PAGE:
Tag Archives: Clobazam

Treatment Of Childhood Absence Epilepsy: American Academy Of Neurology Guidelines

New Anti-Epileptic Drugs Only American Academy of Neurology (AAN) guidelines evaluating efficacy of new anti-epileptic drugs state only that lamotrigine is effective in children with newly diagnosed absence seizures (level B recommendation). Ethosuximide After ethosuximide was described as effective in absence epilepsy in 1958, a number of open-label, non-comparative studies where ethosuximide was added to… Read More »

Treatment Of The Child Or Adolescent With Newly Diagnosed Epilepsy

Paediatric epilepsy is amazingly diverse. In some children, basic diagnosis, seizure classification and treatment are straightforward. Other patients have difficult-to-diagnose seizures, complicated seizure classification and a variable response to treatment. Some seizures are subclinical, others are barely noticeable, and occasionally they are life threatening. Many children with epilepsy have no associated disabilities, but all children… Read More »

Outgrowing Epilepsy in Children

Slightly more than half of the children who have epilepsy outgrow it. This simple and positive fact raises important questions: Which children should be treated? How much medication should they receive? How long should antiepileptic drugs be used? Doctors’ views on antiepileptic drugs have changed. Several decades ago, many doctors believed that seizures must be… Read More »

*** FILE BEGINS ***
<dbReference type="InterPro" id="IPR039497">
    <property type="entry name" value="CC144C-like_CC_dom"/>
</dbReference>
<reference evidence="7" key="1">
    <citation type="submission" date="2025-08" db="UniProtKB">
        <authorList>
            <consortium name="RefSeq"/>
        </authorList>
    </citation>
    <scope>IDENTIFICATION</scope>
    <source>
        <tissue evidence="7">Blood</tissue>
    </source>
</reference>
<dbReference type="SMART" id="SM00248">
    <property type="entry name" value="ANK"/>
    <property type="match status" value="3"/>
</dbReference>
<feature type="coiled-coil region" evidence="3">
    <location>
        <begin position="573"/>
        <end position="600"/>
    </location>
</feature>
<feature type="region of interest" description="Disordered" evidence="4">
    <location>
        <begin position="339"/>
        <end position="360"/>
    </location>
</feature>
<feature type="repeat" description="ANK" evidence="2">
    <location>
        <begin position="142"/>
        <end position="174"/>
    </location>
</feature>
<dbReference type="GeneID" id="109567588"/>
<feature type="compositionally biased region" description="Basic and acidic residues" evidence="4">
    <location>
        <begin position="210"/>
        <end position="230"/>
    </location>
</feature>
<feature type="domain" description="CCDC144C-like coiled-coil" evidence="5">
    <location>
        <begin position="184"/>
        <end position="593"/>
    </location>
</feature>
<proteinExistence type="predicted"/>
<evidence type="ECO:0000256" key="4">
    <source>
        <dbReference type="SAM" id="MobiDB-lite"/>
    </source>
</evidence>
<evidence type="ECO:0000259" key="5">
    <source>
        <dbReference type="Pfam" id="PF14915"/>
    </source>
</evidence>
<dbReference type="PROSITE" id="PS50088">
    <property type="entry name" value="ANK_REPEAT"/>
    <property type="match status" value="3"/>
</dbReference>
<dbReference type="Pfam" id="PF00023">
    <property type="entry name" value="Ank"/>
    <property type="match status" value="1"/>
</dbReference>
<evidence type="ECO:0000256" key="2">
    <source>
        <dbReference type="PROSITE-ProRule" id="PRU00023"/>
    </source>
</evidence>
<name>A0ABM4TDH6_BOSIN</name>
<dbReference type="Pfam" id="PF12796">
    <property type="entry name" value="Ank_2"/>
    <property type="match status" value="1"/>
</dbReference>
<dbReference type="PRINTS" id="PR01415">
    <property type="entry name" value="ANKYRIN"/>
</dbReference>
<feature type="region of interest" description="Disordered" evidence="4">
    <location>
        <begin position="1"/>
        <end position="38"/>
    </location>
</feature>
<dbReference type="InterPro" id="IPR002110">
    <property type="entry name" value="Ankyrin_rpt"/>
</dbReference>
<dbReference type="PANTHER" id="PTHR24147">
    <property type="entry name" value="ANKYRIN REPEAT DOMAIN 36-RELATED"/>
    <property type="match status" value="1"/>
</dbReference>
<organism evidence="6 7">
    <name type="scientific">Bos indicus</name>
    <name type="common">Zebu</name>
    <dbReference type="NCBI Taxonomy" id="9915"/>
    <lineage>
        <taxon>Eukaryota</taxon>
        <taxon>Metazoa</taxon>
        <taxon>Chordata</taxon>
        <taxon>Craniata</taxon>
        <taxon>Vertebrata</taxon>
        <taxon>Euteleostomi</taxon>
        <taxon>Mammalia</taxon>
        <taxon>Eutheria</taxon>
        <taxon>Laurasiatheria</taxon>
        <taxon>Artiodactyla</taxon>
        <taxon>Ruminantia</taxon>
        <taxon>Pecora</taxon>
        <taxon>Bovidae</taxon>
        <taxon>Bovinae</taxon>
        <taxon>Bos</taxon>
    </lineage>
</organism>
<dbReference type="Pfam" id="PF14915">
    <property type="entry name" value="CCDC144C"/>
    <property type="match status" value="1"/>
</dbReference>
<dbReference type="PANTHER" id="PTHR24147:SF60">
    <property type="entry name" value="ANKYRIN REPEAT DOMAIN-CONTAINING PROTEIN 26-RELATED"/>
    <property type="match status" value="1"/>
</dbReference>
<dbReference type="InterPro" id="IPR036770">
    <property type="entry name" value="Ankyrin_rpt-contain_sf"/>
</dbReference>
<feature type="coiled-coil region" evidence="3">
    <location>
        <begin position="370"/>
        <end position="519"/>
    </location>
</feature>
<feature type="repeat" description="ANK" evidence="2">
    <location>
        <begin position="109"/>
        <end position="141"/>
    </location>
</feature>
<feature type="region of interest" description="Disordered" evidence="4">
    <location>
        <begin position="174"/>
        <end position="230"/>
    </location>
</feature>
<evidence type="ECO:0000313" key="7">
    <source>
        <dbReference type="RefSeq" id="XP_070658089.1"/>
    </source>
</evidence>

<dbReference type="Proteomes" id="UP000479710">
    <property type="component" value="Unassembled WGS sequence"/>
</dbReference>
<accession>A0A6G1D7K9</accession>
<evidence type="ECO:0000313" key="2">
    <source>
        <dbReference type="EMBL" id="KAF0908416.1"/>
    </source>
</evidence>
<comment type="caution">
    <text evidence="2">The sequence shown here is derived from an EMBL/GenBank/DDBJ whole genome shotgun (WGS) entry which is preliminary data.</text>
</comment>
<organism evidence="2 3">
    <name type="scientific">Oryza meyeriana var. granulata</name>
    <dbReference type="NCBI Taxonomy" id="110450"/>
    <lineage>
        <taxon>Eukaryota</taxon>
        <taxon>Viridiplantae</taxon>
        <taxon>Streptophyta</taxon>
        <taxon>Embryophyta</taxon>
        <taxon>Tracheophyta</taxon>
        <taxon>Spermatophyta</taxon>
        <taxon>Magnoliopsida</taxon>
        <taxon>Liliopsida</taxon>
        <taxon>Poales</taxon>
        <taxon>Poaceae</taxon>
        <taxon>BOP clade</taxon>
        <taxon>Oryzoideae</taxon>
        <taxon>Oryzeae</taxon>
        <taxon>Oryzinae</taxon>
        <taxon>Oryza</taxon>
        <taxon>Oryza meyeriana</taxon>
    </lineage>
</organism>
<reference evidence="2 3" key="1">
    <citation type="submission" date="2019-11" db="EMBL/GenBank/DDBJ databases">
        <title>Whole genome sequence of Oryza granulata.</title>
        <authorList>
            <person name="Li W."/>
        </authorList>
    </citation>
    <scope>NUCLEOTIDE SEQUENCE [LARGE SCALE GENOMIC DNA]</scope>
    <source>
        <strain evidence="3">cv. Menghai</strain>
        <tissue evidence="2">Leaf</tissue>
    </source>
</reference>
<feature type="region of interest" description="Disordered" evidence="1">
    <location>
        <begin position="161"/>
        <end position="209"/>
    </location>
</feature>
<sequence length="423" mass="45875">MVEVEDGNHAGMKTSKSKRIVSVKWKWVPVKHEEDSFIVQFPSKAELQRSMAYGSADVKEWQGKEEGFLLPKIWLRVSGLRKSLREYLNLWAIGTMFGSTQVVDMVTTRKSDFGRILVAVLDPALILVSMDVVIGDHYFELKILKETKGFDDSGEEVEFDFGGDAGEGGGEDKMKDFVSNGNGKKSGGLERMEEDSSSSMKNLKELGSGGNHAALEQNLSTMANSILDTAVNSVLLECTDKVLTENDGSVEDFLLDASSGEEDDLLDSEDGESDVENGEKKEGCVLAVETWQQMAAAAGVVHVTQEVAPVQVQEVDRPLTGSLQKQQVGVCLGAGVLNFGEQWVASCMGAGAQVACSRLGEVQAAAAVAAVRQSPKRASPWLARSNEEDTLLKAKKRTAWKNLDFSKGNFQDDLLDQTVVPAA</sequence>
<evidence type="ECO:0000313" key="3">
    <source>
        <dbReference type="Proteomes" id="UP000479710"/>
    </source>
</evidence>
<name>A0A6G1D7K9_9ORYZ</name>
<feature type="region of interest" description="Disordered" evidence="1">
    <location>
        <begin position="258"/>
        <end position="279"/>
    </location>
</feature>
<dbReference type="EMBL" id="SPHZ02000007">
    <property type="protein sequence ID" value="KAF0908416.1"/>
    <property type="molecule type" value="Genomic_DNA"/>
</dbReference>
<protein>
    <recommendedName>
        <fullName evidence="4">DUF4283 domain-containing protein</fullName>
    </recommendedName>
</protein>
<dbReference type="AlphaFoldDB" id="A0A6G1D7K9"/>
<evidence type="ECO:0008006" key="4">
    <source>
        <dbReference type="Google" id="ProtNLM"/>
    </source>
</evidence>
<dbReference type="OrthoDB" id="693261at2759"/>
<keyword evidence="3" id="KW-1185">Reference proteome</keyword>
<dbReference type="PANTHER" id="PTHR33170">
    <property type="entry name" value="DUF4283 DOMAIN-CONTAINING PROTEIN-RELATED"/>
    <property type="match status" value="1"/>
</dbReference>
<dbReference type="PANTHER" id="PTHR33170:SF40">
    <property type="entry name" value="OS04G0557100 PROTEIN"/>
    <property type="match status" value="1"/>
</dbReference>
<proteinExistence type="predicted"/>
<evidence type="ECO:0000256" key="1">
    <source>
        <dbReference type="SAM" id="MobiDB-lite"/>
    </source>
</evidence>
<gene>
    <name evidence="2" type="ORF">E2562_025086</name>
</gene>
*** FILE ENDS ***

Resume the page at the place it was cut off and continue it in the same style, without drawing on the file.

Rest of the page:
Alprazolam • The compound was patented in 1969 by Upjohn Co. • First launched by Pfizer in 1983 for the treatment of anxiety • Approval in the USA for the treatment of panic disorder with or without agoraphobia in 2003 Clonazepam • First described in 1963 as sedative, muscle relaxant and anticonvulsant • Parenteral formulation… Read More »

Drugs Used to Treat Epilepsy

Drug selection is a complicated clinical decision, influenced by data from controlled trials, the doctor’s experience and bias, and the patient and family input. Factors that should be considered include the seizure type and epilepsy syndrome, likely effectiveness and possible side effects, cost, how often it must be taken, and interactions. This chapter reviews the… Read More »

Drugs Commonly Used Against Epilepsy

The following pages discuss the most commonly used antiepileptic drugs, listed alphabetically. A discussion of the role of benzodiazepines (clonazepam, clobazam, clorazepate, diazepam, lorazepam) follows. Acetazolamide Acetazolamide (Diamox ®) can be used with another drug to treat absence and myoclonic seizures. It is also used to treat partial or generalized seizures that occur more often… Read More »

The Role of Benzodiazepines in Treating Epilepsy

  Benzodiazepines (clonazepam, clobazam, clorazepate, diazepam, lorazepam) are effective as short-term therapy to help prevent or stop generalized and partial seizures. They are also used to treat anxiety. Tolerance often develops within weeks, however, so that the same dose of medication has less effect, whether for epilepsy or anxiety. Benzodiazepines are very commonly used to… Read More »

Principles of Drug Therapy for Epilepsy

Antiepileptic drugs (AEDs) are the principal therapy for epilepsy. Choosing an effective drug depends on correctly diagnosing the type of epilepsy (generalized versus partial) and, ideally, the epilepsy syndrome. Next, a decision whether or not to treat needs to be made. For most patients, the benefits of antiepileptic drugs and seizure control outweigh the risks.… Read More »

Adverse Effects of Antiepileptic Drugs

Doctors and patients with epilepsy see medical care from different perspectives. The doctor would like to see the patient regularly, have the patient take medication regularly, and have the patient’s seizures well controlled. The patient would like never to see a doctor, never to take a pill, and have the seizures go away. Patients often… Read More »